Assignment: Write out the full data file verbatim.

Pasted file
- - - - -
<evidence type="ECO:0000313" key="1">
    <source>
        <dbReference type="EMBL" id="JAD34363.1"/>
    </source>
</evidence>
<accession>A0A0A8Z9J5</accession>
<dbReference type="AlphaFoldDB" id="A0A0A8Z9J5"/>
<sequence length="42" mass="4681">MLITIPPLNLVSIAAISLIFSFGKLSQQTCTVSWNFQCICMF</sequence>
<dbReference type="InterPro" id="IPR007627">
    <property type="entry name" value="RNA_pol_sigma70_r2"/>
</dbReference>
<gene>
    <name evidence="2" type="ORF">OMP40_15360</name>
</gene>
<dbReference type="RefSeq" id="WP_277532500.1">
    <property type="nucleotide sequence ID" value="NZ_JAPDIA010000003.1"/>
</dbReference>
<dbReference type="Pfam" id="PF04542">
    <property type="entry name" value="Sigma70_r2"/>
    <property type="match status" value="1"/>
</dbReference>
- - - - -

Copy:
<evidence type="ECO:0000313" key="1">
    <source>
        <dbReference type="EMBL" id="JAD34363.1"/>
    </source>
</evidence>
<accession>A0A0A8Z9J5</accession>
<dbReference type="AlphaFoldDB" id="A0A0A8Z9J5"/>
<sequence length="42" mass="4681">MLITIPPLNLVSIAAISLIFSFGKLSQQTCTVSWNFQCICMF</sequence>
<dbReference type="InterPro" id="IPR007627">
    <property type="entry name" value="RNA_pol_sigma70_r2"/>
</dbReference>
<gene>
    <name evidence="2" type="ORF">OMP40_15360</name>
</gene>
<dbReference type="RefSeq" id="WP_277532500.1">
    <property type="nucleotide sequence ID" value="NZ_JAPDIA010000003.1"/>
</dbReference>
<dbReference type="Pfam" id="PF04542">
    <property type="entry name" value="Sigma70_r2"/>
    <property type="match status" value="1"/>
</dbReference>